Spiritual Practice


Ashlea Massie

Have you ever heard someone say, “I thank God that I’m not like that!” When I hear statements like the Pharisee’s prayer, I cringe inside. I don’t think people realize how haughty and proud they sound when they belittle others. For some reason, these statements sound much worse when spoken aloud by someone else than when we say them in our own minds; and yet, we all think them at some point or another, even if we never say them aloud.

“The Pharisee, standing by himself, was praying thus, ‘God, I thank you that I am not like other people’” (Luke 18:11a, NRSV). Read the prayers of the Pharisee and the tax collector in Luke 18:11–14.

Whenever I hear someone thank God that he or she is not like another person, I stop and examine myself. Do I ever say the same? If not, then instead of thanking God that I am not like the person who is being haughty, I ask God to remove any sign of haughtiness in my heart and on my lips, because despite what I may think, I am no better than anyone else. We are all equal in God’s eyes, and no one should be despised.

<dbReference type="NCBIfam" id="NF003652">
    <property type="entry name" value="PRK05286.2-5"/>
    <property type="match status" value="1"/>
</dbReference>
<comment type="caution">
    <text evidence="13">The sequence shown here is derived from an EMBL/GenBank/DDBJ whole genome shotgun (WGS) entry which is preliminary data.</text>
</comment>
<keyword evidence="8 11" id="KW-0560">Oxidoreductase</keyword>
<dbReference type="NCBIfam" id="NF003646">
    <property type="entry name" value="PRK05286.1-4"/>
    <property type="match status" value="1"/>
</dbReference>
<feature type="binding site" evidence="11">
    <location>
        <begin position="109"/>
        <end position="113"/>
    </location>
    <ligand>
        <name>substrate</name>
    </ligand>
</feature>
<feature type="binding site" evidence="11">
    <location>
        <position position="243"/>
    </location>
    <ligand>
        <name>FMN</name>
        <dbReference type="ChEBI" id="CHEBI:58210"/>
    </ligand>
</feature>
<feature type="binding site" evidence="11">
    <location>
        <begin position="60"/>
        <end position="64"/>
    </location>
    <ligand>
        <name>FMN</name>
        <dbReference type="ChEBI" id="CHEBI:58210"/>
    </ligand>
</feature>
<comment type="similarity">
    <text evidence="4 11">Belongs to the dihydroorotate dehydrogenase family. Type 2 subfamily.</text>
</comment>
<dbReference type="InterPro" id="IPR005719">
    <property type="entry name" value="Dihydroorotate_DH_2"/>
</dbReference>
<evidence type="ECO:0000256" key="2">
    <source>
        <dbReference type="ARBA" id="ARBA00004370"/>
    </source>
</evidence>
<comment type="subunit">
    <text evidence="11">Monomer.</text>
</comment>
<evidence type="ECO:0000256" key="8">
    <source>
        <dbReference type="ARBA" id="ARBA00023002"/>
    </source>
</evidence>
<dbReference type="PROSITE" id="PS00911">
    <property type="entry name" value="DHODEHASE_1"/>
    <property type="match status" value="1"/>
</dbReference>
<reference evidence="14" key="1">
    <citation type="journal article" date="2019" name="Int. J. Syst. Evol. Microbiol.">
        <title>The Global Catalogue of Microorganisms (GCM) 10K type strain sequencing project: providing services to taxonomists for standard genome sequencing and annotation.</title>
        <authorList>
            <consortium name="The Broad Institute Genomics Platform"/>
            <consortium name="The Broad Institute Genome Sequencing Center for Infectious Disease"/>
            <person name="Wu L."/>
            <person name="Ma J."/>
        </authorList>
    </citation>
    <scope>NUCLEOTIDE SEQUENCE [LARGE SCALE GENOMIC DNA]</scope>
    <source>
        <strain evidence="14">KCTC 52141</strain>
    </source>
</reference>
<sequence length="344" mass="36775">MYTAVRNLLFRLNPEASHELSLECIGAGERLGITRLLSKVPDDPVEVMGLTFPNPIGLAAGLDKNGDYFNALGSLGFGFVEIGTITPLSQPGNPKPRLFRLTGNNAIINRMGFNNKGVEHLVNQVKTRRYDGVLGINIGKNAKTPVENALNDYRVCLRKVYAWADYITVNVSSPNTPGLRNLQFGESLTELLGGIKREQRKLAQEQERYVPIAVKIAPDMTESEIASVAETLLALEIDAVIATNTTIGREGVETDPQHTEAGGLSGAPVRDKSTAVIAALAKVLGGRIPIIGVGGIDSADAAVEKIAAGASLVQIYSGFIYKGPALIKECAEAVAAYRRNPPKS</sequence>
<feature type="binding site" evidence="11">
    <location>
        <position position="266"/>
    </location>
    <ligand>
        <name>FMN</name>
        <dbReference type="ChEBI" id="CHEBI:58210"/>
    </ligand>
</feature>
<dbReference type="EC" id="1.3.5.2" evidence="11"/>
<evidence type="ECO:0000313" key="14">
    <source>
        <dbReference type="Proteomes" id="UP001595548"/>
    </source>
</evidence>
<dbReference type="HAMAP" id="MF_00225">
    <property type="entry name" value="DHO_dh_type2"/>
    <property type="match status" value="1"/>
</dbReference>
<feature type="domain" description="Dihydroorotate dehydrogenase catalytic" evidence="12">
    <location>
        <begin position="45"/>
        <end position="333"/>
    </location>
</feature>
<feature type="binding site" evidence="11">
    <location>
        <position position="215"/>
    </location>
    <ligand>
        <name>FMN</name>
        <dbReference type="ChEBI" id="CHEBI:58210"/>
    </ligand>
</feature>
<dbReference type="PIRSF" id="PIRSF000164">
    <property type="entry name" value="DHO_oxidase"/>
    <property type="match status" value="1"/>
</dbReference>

REFLECT ON 1 CORINTHIANS 12:22–25: Who are the weaker, less respectable members of your community? What can you do to “give greater honor” to them?

—from devozine (July/August 2015). Copyright © 2015 by The Upper Room®. All rights reserved.

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